10 Lesser-known Rules of Cricket, that you probably didn’t know
Globally, cricket is a very popular sport among all the sports. The game of cricket has evolved a lot over a period of time. And along with the evolution of the game, there comes some constant changes in its rules and regulations. Cricket is known as Gentleman’s Game, and it needs to be played in a fixed set of rules. There are some standard rules which come into play on a regular basis. However, there are some weird rules which usually don’t come into action. These are the rules which are lesser-known by cricket fans and followers, and they will be surprised to know about them.
Let’s take a look at few of these Lesser-known rules of cricket, so that next time you play or watch cricket, you remember these strange rules.
1. Mankading Rule
Mankading Rule is one of the most controversial & undisciplined rules in the cricket world. This rule has been named after the legendary Indian bowler Vinoo Mankad. As per this rule, the non-striker batsman can get out if he is not in the crease or leaves the crease & bowler hit the bails even before bowling the delivery. However, this act is against the spirit of the game, but it still exists.
2. The Penalty Rule
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This rule is very beneficial for the batting side as it provides 5 runs with the ball being inside the boundary line. The wicket-keeper normally keeps the extra helmet behind the stumps. If the ball touches the helmet which is placed at the back, the umpire gives 5 bonus runs to the batting side. This is done to ensure that a boundary is not obstructed by the helmet.
3. Call Back
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As per this rule, if the umpire has declared a batsman to be out, the fielding captain has right to ask the umpire to withdraw the decision. This happens in very extreme cases like run-out caused due to collision between the batsmen and fielder or any other such reasons where the batsman is dismissed in an unconventional way.
4. The Cap Rule
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5. Three Minute Rule
|Image Source: Daily Mail|
As per this ‘three-minute rule,’ a batsman should reach the pitch within three minutes after a specific dismissal. If a batsman fails to reach the pitch within 180 seconds, he can be declared as ‘retired hurt’. Therefore we usually see that the next batsman in the batting order is always padded up with his bat and helmet near him.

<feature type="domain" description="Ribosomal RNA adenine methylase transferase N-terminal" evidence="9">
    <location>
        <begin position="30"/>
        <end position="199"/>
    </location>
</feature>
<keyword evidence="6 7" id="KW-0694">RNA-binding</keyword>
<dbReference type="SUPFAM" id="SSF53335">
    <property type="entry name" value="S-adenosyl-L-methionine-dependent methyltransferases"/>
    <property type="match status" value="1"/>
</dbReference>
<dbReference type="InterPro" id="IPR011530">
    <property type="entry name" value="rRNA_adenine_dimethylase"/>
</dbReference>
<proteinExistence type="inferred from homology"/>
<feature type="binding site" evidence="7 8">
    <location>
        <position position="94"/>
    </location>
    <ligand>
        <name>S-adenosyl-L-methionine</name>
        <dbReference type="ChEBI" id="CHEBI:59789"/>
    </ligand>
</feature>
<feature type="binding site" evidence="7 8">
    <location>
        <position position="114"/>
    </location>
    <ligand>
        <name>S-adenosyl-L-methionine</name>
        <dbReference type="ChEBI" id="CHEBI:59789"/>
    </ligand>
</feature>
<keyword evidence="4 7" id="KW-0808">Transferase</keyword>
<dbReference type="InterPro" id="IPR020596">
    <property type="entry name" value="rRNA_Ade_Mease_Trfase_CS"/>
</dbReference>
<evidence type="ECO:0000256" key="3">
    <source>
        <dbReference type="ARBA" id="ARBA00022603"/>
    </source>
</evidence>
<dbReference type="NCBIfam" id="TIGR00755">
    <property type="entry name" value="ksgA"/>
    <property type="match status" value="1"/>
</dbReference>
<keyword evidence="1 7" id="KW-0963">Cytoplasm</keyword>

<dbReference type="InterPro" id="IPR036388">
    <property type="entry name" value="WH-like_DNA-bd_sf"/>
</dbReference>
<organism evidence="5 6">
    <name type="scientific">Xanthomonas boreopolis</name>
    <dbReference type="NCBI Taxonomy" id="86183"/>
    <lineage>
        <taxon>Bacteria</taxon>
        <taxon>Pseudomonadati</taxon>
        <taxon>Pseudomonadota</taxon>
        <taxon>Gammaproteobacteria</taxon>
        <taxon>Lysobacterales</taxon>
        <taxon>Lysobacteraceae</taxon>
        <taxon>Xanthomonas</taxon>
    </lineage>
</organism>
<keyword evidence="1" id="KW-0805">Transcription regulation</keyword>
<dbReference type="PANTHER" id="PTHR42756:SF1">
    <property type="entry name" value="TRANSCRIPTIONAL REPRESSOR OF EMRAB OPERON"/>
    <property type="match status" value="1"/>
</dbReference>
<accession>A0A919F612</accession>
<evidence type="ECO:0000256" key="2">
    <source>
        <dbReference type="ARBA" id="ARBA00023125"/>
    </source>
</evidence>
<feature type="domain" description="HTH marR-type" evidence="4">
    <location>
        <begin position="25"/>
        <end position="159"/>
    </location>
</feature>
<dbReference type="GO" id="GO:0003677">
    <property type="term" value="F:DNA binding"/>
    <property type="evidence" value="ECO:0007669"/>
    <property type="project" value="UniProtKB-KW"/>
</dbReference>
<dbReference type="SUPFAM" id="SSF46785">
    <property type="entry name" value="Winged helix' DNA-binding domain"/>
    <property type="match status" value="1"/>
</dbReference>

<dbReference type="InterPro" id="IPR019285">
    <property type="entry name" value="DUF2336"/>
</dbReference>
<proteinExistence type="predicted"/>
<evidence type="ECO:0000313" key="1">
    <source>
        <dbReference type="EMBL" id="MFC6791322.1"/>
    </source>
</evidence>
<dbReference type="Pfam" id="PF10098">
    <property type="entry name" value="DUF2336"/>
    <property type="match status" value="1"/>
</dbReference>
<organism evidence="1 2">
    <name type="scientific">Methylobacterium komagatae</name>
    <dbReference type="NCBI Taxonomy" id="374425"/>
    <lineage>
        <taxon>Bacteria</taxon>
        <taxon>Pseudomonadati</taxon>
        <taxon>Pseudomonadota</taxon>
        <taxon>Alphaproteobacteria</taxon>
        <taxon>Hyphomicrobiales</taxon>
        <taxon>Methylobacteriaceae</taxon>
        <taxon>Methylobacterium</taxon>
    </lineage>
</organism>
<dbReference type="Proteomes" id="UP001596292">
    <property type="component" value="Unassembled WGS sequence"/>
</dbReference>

6. Handling the Ball
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There have been many occasions where the ball goes towards the stumps after being edged from the batsman’s bat. In this case, the batsman isn’t allowed to touch the ball to stop it from hitting the stumps with his hands. However, he can use his bat or leg to divert the ball from hitting the wickets.
7. The Necessary Appeal Rule
It is very crucial for the bowler or fielders to appeal for their dismissals. If the bowling side doesn’t appeal, then no matter how obvious it looks that a wicket has been taken, the umpire can’t raise his finger to declare out. Thus, it’s very important for the bowling side that they must always appeal for every dismissal.
8. Object-Hitting Rule
|Image Source: BBC|
According to this rule, if a ball hits the roof of a stadium or the spider-cam (a camera that moves in the air and tries to capture every perspective of the match), then that delivery is considered as a dead ball and the bowler has to bowl that delivery again. In Australia’s Etihad Stadium, if a ball hits the roof within the stadium and is caught by the fielder, then it’s declared as not out.
9. Double Bat
10. Obstructing the Field
If the batsman doesn’t play with the right spirit and deliberately comes in between the line of the throw to save him from getting run-out, then the umpire can declare him out for obstructing the field. Here, the umpire has the rights to decide whether it was intentionally or unintentionally. This rule is somehow similar to handling the ball.
This was the list of 10 Lesser-known rules of cricket that you probably didn't know. Now, next time if you are in any such situation while playing or watching the game of cricket, you’ll remember these rules for sure.